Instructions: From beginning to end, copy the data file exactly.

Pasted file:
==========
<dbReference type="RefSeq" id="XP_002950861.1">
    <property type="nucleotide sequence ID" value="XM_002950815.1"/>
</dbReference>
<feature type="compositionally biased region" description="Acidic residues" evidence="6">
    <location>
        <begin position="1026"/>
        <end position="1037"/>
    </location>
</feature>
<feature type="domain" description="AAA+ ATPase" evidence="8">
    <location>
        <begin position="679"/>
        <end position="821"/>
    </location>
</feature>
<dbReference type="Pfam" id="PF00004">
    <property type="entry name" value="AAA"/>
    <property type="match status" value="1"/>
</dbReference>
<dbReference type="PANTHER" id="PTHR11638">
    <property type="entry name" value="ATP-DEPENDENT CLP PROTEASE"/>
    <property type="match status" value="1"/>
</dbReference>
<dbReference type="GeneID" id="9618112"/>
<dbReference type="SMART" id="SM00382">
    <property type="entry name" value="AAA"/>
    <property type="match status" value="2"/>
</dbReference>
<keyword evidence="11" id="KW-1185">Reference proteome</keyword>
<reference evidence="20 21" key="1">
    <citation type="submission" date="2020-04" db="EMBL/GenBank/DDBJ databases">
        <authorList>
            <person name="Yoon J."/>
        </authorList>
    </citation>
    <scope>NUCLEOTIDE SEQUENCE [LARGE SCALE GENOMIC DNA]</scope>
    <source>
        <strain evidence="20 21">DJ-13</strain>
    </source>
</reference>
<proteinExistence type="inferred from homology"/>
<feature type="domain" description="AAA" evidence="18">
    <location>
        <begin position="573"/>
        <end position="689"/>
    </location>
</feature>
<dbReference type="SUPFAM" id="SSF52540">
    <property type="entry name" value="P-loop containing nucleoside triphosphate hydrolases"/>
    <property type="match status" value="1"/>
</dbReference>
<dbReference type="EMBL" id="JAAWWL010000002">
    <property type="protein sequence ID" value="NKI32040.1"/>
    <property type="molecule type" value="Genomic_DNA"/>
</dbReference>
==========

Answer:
<dbReference type="RefSeq" id="XP_002950861.1">
    <property type="nucleotide sequence ID" value="XM_002950815.1"/>
</dbReference>
<feature type="compositionally biased region" description="Acidic residues" evidence="6">
    <location>
        <begin position="1026"/>
        <end position="1037"/>
    </location>
</feature>
<feature type="domain" description="AAA+ ATPase" evidence="8">
    <location>
        <begin position="679"/>
        <end position="821"/>
    </location>
</feature>
<dbReference type="Pfam" id="PF00004">
    <property type="entry name" value="AAA"/>
    <property type="match status" value="1"/>
</dbReference>
<dbReference type="PANTHER" id="PTHR11638">
    <property type="entry name" value="ATP-DEPENDENT CLP PROTEASE"/>
    <property type="match status" value="1"/>
</dbReference>
<dbReference type="GeneID" id="9618112"/>
<dbReference type="SMART" id="SM00382">
    <property type="entry name" value="AAA"/>
    <property type="match status" value="2"/>
</dbReference>
<keyword evidence="11" id="KW-1185">Reference proteome</keyword>
<reference evidence="20 21" key="1">
    <citation type="submission" date="2020-04" db="EMBL/GenBank/DDBJ databases">
        <authorList>
            <person name="Yoon J."/>
        </authorList>
    </citation>
    <scope>NUCLEOTIDE SEQUENCE [LARGE SCALE GENOMIC DNA]</scope>
    <source>
        <strain evidence="20 21">DJ-13</strain>
    </source>
</reference>
<proteinExistence type="inferred from homology"/>
<feature type="domain" description="AAA" evidence="18">
    <location>
        <begin position="573"/>
        <end position="689"/>
    </location>
</feature>
<dbReference type="SUPFAM" id="SSF52540">
    <property type="entry name" value="P-loop containing nucleoside triphosphate hydrolases"/>
    <property type="match status" value="1"/>
</dbReference>
<dbReference type="EMBL" id="JAAWWL010000002">
    <property type="protein sequence ID" value="NKI32040.1"/>
    <property type="molecule type" value="Genomic_DNA"/>
</dbReference>